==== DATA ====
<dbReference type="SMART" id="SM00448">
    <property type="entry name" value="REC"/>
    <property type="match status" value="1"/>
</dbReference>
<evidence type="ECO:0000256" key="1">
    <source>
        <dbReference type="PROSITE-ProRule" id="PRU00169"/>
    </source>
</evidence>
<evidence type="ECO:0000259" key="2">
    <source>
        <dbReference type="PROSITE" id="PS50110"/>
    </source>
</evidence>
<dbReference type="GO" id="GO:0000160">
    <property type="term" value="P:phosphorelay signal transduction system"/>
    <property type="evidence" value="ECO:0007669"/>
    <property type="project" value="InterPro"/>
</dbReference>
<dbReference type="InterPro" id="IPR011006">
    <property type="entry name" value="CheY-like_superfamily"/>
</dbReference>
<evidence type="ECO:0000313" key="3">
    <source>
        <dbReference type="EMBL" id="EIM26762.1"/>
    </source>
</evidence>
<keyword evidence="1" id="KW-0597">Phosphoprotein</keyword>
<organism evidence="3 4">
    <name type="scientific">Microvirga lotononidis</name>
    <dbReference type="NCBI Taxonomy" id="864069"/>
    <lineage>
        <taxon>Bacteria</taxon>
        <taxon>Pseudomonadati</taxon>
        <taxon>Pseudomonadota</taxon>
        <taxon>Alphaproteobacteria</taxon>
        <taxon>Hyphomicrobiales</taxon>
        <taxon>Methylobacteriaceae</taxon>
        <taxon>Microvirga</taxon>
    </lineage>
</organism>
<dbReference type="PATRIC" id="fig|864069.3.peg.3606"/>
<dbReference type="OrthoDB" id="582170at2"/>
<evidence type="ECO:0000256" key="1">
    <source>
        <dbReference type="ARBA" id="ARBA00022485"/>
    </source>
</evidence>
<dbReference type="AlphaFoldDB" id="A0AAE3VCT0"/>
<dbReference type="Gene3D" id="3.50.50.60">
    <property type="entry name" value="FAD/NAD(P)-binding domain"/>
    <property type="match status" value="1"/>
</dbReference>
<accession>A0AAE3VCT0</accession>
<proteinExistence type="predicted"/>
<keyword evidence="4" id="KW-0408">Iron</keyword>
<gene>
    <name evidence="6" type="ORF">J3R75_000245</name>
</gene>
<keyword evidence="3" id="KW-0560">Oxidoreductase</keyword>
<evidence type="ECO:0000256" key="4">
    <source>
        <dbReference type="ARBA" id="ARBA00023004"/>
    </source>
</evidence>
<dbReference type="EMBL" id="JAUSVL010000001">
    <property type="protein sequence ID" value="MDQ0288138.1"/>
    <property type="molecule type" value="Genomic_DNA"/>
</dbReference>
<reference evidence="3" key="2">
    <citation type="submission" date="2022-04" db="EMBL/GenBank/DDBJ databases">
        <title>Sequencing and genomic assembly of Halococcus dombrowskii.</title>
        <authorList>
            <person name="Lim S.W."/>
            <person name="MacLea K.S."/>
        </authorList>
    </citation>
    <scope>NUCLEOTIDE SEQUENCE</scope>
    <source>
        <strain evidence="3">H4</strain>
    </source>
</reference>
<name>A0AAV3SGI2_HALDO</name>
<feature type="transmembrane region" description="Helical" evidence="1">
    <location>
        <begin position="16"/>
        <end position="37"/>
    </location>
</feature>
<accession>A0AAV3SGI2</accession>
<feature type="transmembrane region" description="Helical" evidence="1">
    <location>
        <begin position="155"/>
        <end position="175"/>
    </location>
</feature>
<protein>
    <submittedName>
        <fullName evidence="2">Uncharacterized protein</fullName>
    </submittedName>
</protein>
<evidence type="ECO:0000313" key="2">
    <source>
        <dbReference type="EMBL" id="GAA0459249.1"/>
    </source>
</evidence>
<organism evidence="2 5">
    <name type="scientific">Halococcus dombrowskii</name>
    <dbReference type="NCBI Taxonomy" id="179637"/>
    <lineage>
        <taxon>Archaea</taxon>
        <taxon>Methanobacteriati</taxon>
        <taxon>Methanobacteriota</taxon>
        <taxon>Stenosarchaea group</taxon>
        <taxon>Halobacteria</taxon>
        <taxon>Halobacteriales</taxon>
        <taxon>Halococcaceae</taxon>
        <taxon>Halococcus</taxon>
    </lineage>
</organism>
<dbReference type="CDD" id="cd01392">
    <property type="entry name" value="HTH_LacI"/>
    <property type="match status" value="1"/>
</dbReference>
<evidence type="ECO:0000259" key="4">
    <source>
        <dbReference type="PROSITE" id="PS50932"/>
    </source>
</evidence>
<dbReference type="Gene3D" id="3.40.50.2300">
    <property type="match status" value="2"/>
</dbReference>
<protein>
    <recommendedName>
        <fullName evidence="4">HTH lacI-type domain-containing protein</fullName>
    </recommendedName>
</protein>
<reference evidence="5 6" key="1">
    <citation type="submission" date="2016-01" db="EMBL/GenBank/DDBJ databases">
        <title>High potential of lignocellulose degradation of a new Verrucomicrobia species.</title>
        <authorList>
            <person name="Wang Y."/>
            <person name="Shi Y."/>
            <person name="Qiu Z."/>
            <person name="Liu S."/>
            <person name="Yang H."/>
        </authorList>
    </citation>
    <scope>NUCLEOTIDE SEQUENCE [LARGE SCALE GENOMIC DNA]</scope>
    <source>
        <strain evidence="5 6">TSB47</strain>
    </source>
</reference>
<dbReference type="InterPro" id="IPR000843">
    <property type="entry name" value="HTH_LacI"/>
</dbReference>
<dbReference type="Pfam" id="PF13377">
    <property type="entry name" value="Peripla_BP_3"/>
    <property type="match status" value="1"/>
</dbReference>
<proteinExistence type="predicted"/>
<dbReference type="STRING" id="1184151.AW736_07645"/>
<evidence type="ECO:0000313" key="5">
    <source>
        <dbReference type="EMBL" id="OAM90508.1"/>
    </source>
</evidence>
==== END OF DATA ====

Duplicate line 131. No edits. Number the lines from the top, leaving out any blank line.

    <property type="match status" value="2"/>